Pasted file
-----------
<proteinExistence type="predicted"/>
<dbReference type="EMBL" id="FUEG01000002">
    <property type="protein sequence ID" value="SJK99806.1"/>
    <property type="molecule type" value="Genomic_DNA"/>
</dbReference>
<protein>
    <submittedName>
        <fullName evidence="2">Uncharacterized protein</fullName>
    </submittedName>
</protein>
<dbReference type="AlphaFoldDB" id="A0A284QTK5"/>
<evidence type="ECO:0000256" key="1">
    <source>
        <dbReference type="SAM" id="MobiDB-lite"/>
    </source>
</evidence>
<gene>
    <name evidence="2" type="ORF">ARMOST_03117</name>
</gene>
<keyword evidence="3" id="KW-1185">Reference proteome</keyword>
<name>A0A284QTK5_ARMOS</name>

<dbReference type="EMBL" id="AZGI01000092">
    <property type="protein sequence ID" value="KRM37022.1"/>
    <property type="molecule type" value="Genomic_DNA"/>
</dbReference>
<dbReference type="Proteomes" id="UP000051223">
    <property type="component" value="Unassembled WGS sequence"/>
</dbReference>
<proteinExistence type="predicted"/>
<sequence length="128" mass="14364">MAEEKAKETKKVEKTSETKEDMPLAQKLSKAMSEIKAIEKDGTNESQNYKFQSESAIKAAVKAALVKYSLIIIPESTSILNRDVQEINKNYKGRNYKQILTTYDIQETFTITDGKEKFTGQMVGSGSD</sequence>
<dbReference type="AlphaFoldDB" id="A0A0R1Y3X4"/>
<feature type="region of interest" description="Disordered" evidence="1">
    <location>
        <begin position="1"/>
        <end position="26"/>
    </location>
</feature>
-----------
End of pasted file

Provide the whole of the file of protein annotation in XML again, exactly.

<proteinExistence type="predicted"/>
<dbReference type="EMBL" id="FUEG01000002">
    <property type="protein sequence ID" value="SJK99806.1"/>
    <property type="molecule type" value="Genomic_DNA"/>
</dbReference>
<protein>
    <submittedName>
        <fullName evidence="2">Uncharacterized protein</fullName>
    </submittedName>
</protein>
<dbReference type="AlphaFoldDB" id="A0A284QTK5"/>
<evidence type="ECO:0000256" key="1">
    <source>
        <dbReference type="SAM" id="MobiDB-lite"/>
    </source>
</evidence>
<gene>
    <name evidence="2" type="ORF">ARMOST_03117</name>
</gene>
<keyword evidence="3" id="KW-1185">Reference proteome</keyword>
<name>A0A284QTK5_ARMOS</name>

<dbReference type="EMBL" id="AZGI01000092">
    <property type="protein sequence ID" value="KRM37022.1"/>
    <property type="molecule type" value="Genomic_DNA"/>
</dbReference>
<dbReference type="Proteomes" id="UP000051223">
    <property type="component" value="Unassembled WGS sequence"/>
</dbReference>
<proteinExistence type="predicted"/>
<sequence length="128" mass="14364">MAEEKAKETKKVEKTSETKEDMPLAQKLSKAMSEIKAIEKDGTNESQNYKFQSESAIKAAVKAALVKYSLIIIPESTSILNRDVQEINKNYKGRNYKQILTTYDIQETFTITDGKEKFTGQMVGSGSD</sequence>
<dbReference type="AlphaFoldDB" id="A0A0R1Y3X4"/>
<feature type="region of interest" description="Disordered" evidence="1">
    <location>
        <begin position="1"/>
        <end position="26"/>
    </location>
</feature>